When interest rates hit 0% and central bank money printing has stretched stock market valuations, the effectiveness of monetary policy becomes limited and only enforceable through the currency. The chart on the lower left shows plunging 10-year government bond yields while the chart on the right shows the prospective 10-year total return for the S&P 500 based on a range of historically reliable valuation methodologies. We also see overlaid on the chart the actual subsequent 10-year total return for the S&P 500 (dark green line). The chart suggests that the total return for S&P 500 for the next 10 years will be approximately 0% per annum, down from approximately 8% per annum today.

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Psychological Wealth & The Return On Our Investments

Psychological Wealth & The Return On Our Investments

The following post is a contribution from Dr. Brett Steenbarger, Clinical Associate Professor of Psychiatry and Behavioral Sciences at SUNY Upstate Medical University in Syracuse, NY. Dr. Steenbarger works as a performance coach for hedge fund portfolio managers and traders in New York City.

"A little while ago, a very successful money manager told me of one of the core long positions in his portfolio. He commented in an offhand way that he hoped the trade moved against him in the near term, because he wanted to get larger in the position. Another trader I was working with at that time had the same position in his book for the same fundamental reasons. When the position did indeed sell off, the successful manager added to his holding; the other scrambled out of the trade. Over the subsequent weeks, the successful manager profited nicely from his idea. The other trader failed to reenter the position, bemoaning the fact that he was not making money and could not chase the trade now that it had moved higher.

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China's Rebalancing Effort: Will it Be Enough? - Henry McVey, KKR

China's Rebalancing Effort: Will it Be Enough? - Henry McVey, KKR

Henry McVey, Head of Global Macro and Asset Allocation at KKR, provides a fascinating insight into the structural shifts occurring in China across the economic, political and social spectra of the region. Please follow this link for a detailed analysis and review of the potential opportunities and inevitable challenges that face the discerning investor as KKR's McVey reports on some of the highlights of his recent visit to China.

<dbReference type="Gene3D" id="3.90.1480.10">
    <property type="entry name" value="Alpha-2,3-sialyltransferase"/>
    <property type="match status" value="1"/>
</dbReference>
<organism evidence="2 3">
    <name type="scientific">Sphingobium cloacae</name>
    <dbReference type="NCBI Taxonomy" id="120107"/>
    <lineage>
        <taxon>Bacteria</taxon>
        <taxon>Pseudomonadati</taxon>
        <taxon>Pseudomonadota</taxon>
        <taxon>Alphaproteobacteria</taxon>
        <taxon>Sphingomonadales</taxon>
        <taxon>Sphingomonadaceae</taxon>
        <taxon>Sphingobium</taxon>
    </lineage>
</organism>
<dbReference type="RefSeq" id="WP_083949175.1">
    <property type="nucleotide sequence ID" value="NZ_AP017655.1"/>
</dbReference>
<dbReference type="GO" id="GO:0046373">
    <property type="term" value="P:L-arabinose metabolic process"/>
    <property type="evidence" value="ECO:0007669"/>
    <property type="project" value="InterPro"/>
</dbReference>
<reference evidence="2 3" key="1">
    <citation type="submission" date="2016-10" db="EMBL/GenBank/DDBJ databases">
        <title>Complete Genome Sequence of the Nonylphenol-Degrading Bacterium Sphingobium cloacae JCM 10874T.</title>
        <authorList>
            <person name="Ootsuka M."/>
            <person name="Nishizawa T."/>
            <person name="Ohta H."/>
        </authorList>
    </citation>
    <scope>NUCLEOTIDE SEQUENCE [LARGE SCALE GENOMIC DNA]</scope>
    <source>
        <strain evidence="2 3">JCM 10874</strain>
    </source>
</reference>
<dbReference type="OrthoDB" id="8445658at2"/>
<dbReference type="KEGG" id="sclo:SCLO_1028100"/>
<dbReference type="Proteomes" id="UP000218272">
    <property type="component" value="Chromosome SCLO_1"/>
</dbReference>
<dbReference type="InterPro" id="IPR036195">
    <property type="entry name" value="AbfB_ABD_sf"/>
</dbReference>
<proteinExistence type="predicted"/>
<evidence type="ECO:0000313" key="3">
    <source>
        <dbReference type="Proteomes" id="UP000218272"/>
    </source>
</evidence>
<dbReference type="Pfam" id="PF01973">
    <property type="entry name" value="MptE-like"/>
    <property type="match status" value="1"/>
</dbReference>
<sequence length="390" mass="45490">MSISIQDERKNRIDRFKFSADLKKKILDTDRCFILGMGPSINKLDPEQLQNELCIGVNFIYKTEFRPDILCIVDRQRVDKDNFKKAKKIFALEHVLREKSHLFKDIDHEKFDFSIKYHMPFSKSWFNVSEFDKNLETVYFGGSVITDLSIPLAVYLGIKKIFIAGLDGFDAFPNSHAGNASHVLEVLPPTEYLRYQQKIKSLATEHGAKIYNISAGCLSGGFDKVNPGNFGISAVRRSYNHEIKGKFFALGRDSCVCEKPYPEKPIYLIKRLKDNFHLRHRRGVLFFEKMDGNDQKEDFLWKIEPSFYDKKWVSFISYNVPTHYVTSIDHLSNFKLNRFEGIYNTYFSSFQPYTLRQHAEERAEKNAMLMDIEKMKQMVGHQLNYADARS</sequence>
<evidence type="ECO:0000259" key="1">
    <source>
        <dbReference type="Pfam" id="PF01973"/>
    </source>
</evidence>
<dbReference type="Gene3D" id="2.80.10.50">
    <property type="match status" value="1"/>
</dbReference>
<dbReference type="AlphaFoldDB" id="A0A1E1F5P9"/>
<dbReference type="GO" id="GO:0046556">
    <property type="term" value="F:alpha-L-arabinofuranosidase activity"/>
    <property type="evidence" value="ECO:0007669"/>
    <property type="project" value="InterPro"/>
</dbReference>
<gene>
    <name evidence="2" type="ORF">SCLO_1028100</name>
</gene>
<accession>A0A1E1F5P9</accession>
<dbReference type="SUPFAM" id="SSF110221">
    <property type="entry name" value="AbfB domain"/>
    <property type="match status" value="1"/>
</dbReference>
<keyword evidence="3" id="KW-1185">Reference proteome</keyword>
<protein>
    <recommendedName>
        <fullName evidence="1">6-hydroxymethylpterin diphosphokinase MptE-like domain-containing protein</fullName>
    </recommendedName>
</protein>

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What's in a Bubble? - David Rosenberg, Gluskin Sheff

What's in a Bubble? - David Rosenberg, Gluskin Sheff

Of course, before you can address this file, you have to have a definition as to what is a bubble. Everyone has their own definition. Or as Alan Greenspan liked to say back in the day, you can only tell if something was in a bubble after the fact (nonsense). Well, we gave it a strict definition based on price only, and whether the asset class in question was at least one standard deviation away from its historical norm. Investor complacency is definitely in a bubble in terms of extreme low levels of volatility. Then again, this is a product of the Fed (and other central banks) applying massive doses of sedative to the marketplace. So the VIX which measures the price of downside protection in the stock market has a normalized value of -1.1 (values of standard deviation, above or below 1 is bubble like); and in the bond market, the comparable score for the MOVE index is -1.5. 

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IAPF 2014 Annual Investment Conference

IAPF 2014 Annual Investment Conference

As the majority of defined benefit pension schemes in Ireland today continue to work towards closing their respective funding deficits in the face of stringent regulations set out by the Pensions Authority's, we ask whether trustees are in danger of excessive prudence and being forced into making difficult investment decisions that could result in poor outcomes for members, not by choice but by compulsion.